That is true, the comment on only giving meaning to the indentation, and not to internal spaces. And it would clarify most cases. However, unfortunately I have pleanty of "one line != one statement" code, due to using API's (such as Windows *shudder*) that expect arduous function arguments, and/or due to complex logic/bool expressions that are easier for me to read when spread across lines. I suppose a new indentation level in the middle of a statement would be enough to represent continuation, but then we introduce the new requirement of a statement terminator in the general case; re-introducing the "redundancies" that we had tossed. Its either that \ or prefixing lines with \ those bloody back-slashes \ like some platforms I \ won't mention by name. ;)
 
 
source portability,

Why?

I might like quad-spaces, you might like hard tabs, "Bob" might like 2-space, Walter likes 8-space, etc. Sure, editors can apply whatever tabbing rules one likes, but then only if one sticks to hard tabs. And heaven forbid if other whitespace starts getting meanings, then it can become "truly" non-portable if different OS's have different representations (an example is the newline, which is \n on some systems and \r\n on others).

You're right: tabs are evil. ;-) But programmers shouldn't use them anyway IMO because they make code unreadable regardless of language.

Well, we're agreed on that. Which is saying something, as I used to be a hard-tabs nut.
 
useful niche  features such as anonymous scopes,

Not if you have a keyword for that.

One might argue, then they aren't really anonymous. ;) That's tongue-in-cheek, but the point is sound. Given these two examples: # void main () { # doStuff; # { auto Foo f = new Foo; # doOtherStuff; # } # doFinalStuff; # } # void main () # doStuff # auto Foo f = new Foo # doOtherStuff # doFinalStuff Yes I do admit that the second example is two lines shorter. However, a line with just a '}' on it is hardly worth counting, and also I find the braces immensely meaningful. They make it very clear that I'm introducing a new scope, whereas in the other case my "scope" might be mistaken as a body block to the 'doStuff' symbol.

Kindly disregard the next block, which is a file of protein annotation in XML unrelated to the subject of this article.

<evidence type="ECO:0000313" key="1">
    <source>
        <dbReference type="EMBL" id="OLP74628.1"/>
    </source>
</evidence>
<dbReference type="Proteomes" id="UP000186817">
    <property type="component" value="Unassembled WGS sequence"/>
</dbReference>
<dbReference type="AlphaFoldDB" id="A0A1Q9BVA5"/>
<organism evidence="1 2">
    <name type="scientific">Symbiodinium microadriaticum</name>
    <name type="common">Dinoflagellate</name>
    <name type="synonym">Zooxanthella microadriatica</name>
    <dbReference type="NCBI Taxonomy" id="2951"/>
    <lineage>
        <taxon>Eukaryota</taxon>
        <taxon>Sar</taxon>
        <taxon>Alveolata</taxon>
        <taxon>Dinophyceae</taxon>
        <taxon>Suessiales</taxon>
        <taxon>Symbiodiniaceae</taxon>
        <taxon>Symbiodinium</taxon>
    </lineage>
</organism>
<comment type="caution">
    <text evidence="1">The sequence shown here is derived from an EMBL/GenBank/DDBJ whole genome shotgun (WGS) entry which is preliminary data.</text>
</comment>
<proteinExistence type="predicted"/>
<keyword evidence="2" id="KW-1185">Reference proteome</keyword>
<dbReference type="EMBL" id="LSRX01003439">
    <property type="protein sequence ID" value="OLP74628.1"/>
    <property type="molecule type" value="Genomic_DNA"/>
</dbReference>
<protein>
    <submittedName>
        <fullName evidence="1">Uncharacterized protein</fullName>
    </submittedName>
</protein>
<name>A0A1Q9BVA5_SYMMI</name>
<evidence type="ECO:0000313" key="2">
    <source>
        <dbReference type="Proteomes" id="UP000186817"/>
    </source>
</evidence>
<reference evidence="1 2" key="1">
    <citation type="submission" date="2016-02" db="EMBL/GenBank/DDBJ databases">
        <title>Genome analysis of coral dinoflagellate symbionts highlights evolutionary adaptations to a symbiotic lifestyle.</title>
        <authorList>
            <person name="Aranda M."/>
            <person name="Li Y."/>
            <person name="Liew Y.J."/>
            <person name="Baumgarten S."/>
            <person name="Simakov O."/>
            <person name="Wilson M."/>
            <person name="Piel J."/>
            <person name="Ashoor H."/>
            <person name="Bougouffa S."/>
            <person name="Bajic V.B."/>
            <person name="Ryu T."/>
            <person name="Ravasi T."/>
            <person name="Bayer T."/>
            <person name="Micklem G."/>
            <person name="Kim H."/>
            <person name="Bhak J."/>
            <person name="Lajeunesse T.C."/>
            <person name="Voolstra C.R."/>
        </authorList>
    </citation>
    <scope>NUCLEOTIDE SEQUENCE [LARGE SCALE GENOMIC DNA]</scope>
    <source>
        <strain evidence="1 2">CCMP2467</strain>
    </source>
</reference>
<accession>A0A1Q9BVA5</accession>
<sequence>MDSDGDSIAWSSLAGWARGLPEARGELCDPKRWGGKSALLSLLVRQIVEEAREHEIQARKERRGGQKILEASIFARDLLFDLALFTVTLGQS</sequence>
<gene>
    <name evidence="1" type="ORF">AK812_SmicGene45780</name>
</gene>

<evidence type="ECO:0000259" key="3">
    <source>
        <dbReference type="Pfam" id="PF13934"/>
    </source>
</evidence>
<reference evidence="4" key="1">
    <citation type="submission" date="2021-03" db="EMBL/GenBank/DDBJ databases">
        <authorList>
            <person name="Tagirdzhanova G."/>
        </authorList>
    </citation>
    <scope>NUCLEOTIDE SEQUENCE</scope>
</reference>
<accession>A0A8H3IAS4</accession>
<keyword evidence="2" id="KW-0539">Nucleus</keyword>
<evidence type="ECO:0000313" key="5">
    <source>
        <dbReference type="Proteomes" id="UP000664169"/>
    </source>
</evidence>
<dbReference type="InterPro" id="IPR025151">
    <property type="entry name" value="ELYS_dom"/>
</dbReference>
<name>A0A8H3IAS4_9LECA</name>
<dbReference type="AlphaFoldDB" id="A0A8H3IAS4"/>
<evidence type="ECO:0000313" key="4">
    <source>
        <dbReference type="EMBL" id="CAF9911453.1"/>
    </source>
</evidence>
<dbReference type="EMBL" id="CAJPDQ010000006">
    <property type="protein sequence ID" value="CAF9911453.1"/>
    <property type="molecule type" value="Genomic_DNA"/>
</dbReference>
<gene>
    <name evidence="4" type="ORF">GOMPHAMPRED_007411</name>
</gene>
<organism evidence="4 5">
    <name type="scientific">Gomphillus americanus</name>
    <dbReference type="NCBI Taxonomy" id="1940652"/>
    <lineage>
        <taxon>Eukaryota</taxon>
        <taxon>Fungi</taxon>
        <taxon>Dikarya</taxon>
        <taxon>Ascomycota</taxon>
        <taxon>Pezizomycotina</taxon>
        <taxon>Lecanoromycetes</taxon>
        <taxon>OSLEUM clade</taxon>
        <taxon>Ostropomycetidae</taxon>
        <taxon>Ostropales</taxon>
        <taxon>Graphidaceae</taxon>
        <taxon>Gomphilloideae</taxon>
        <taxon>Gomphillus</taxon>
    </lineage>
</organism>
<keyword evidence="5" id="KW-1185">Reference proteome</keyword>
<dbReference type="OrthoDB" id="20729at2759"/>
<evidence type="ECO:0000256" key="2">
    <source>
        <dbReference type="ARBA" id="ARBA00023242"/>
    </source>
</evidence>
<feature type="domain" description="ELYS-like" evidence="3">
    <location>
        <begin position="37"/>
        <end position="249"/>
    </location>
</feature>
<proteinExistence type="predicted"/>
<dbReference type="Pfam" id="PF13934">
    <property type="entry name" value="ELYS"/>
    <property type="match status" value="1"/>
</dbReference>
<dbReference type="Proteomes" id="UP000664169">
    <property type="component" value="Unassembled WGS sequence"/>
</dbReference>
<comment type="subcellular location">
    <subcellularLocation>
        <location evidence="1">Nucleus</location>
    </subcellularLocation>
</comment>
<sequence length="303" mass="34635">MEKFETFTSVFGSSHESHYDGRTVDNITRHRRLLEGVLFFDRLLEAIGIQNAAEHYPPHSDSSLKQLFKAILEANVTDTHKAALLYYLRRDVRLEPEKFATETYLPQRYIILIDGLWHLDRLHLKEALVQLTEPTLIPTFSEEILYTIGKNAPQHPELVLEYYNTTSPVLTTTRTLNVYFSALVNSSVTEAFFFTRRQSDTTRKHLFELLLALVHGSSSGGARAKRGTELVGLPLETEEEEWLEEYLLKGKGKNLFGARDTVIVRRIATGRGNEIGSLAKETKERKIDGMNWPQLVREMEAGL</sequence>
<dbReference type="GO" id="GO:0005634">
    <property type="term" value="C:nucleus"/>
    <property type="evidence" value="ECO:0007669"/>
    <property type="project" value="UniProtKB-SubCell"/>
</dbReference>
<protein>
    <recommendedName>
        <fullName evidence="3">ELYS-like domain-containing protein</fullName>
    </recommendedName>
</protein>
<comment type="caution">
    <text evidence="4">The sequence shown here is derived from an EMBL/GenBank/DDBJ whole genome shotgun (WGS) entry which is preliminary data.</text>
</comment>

you could use a keyword like "scope". For example: # void main () # doStuff # scope # auto Foo f = new Foo # doOtherStuff # doFinalStuff

But scope already has a meaning... ;)
 That's the way indentation should work anyway, starting a block with a
 keyword, like you would usually do in D anyway. So
 
 # if (condition)
 # {
 #   do_work();
 # }
 
 becomes
 
 # if condition
 #   do_work()
 

My style would have that opening brace on the line with the if() statement, so dropping the {}'s really only shaved a single line off -- and never would remove any more than that. The one advantage this area does give to indentation-syntax is that it becomes easier to add debugging/etc code to pre-written one-line blocks that you hadn't considered for extra code. Personally, I just make a point of never leaving the {}'s out, and this never effects me.
 
It also leaves me hanging as to whether or not main() is actually
closed at this point.

Experience tells me you may trust it to be closed. I've never had any difficulties with that. I believe you would soon feel the same, it's a proven technique.

My eyes see nothing but more code after main(), therefore it takes me a while to register that main() is no longer going on, but that this code is something else. The fact that the whitespace is different simply doesn't register for me. I guess I just spend far too much time in things where I mostly (or even completely) ignore spaces.